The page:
Opinion

Stuck behind a farm vehicle? What to know about staying safe on rural roads

Rural roads safety is an important issue year-round, but it is especially important at this time of year, when farmers are once again driving slow moving, big equipment on rural roads as a part of spring planting. The increased activity of farm equipment on rural roads usually runs from April through November.

Rural Roads Safety Week, April 14-20, is designed to alert motorists across Pennsylvania to drive cautiously on rural roads and to slow down when approaching large farm equipment on back roads. Farmers are encouraging motorists to be patient when they find themselves behind a piece of farm equipment.

Farmers will make every effort to accommodate motorists. Machine operators will drive on the shoulder of paved roadways, whenever possible, in order to give other motorists a better view of road conditions and enough room to pass slower moving farm vehicles.

Farmers have the legal right to operate their vehicles on rural roads, so the key to safely sharing the road is patience, courtesy and caution. The use of farm equipment on roads is necessary for farmers to conduct business practices.

Rural road drivers need to follow the speed limit. According to PennDOT, speeding is one of the biggest factors in fatalities and other accidents on rural roads.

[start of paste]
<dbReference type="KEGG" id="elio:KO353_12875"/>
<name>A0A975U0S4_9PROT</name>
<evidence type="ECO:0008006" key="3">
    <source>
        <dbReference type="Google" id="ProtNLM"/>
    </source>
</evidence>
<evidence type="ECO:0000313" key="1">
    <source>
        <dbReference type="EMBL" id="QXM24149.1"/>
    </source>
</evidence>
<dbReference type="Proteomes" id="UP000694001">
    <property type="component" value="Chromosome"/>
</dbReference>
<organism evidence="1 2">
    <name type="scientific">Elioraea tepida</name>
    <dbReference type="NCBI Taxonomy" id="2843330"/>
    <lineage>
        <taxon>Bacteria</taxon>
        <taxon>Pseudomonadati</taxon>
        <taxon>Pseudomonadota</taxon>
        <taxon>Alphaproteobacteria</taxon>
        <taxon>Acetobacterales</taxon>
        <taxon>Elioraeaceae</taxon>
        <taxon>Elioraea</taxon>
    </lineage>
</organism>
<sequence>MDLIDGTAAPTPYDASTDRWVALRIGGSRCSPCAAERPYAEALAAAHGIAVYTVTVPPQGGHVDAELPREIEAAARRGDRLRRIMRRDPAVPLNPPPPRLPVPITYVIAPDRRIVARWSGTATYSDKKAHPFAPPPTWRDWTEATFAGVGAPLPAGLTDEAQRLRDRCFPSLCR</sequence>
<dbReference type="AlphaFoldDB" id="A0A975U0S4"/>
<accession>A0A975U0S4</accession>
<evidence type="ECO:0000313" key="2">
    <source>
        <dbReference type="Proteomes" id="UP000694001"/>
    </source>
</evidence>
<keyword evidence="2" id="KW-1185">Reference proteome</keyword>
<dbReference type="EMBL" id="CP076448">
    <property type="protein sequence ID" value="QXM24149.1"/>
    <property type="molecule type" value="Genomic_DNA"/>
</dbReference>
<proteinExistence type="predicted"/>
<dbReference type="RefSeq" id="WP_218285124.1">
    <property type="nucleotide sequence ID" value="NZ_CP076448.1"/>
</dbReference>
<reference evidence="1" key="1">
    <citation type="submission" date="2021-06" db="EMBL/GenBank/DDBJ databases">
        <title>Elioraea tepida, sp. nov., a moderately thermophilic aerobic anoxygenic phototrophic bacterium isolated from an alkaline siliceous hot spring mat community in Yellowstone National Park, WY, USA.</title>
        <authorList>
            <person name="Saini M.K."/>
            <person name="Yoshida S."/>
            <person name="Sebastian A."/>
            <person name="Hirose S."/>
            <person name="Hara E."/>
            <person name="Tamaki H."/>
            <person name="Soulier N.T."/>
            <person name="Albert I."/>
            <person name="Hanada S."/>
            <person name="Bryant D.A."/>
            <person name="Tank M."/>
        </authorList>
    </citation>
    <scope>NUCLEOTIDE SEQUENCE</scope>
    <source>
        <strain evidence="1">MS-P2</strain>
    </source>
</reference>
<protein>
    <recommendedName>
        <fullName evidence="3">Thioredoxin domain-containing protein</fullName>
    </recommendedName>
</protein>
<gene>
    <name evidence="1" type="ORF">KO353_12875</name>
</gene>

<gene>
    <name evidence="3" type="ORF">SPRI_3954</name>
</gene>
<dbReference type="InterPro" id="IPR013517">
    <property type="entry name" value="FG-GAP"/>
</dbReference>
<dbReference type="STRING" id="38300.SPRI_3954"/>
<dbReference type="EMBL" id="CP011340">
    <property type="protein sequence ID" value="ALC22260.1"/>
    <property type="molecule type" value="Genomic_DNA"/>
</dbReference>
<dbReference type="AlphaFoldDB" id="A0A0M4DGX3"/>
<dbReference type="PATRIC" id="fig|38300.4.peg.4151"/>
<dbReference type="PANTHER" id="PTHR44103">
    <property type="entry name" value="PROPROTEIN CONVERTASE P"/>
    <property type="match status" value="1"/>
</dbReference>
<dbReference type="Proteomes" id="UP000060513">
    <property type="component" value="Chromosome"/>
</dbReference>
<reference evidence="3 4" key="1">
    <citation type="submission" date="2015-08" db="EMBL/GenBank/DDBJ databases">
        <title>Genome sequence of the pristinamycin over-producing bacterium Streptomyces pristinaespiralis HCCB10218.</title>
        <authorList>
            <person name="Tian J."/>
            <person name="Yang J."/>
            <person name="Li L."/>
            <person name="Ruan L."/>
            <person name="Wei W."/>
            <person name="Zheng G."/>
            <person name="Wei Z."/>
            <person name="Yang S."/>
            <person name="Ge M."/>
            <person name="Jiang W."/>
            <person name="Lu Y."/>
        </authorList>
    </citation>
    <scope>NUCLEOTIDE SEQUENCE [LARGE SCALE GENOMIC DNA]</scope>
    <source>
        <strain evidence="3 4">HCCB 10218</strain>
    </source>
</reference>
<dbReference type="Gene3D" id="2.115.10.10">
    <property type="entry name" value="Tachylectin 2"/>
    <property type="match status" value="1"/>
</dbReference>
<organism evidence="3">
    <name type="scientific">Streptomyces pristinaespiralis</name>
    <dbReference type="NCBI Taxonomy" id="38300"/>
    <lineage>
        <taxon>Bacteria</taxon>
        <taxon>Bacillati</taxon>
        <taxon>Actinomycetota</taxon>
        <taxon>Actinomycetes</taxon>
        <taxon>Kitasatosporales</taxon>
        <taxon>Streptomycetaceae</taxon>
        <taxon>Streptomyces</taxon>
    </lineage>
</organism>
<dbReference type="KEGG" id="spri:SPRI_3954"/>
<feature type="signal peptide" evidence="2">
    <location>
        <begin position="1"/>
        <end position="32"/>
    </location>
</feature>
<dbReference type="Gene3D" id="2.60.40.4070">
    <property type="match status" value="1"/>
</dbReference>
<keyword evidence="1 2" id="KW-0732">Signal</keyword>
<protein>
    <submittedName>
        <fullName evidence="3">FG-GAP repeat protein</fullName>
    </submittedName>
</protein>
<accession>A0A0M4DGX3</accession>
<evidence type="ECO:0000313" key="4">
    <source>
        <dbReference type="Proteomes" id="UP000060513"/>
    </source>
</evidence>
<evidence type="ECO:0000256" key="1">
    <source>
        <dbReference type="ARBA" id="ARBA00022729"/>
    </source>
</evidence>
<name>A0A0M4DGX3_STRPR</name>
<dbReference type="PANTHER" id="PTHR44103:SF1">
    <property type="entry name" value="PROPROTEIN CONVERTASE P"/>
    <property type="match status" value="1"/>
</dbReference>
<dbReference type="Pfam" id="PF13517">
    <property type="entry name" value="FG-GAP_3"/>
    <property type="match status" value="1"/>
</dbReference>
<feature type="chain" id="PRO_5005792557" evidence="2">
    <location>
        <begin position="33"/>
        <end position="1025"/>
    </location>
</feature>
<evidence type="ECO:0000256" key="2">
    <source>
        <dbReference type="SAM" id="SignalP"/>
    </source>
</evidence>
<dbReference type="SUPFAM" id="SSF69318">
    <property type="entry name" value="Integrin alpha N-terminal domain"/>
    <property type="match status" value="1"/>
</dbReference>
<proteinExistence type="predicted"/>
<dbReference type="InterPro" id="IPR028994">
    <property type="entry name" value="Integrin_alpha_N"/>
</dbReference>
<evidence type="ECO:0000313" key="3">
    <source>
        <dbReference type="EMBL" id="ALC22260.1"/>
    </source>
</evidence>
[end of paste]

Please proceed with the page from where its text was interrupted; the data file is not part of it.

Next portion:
We encourage motorists to pay attention and to expect slow moving vehicles on the roads. Recognize the Slow-Moving Vehicle (SMV) Emblem, which is an orange colored triangle with a red border, on the rear of all vehicles or equipment that consistently travel at speeds of 25 mph or less.

The farmer is aware that he is delaying your trip, so he will often pull off to the side of the road or wave you around when it is safe to pass. Keep in mind that if the shoulder is soft, wet, or steep, the farmer cannot move aside because it would cause his equipment to tip. If the farmer cannot pull off the road and you feel you must pass, do so with caution. Never assume a farm vehicle that pulls to the right side of the road is going to turn right or let you pass. Due to the size of some farm equipment, the farmer must move to the right before executing a wide left turn.

Most operators of farm equipment will regularly check to see if there is traffic behind them, but you can use your car’s horn to give a friendly signal to the farmer that you are there before you attempt to pass.

Cooperation among farmers and rural motorists will determine the success of the program. If farmers and motorists look out for one another, everyone should arrive at their destination safely.

On behalf of the Centre County Farm Bureau, I encourage all drivers to be aware of farm equipment during their travels on our rural roads, and by working together, we can make our roads safer for everyone!

Evalene C. Ishler is a member of the Centre County Farm Bureau.
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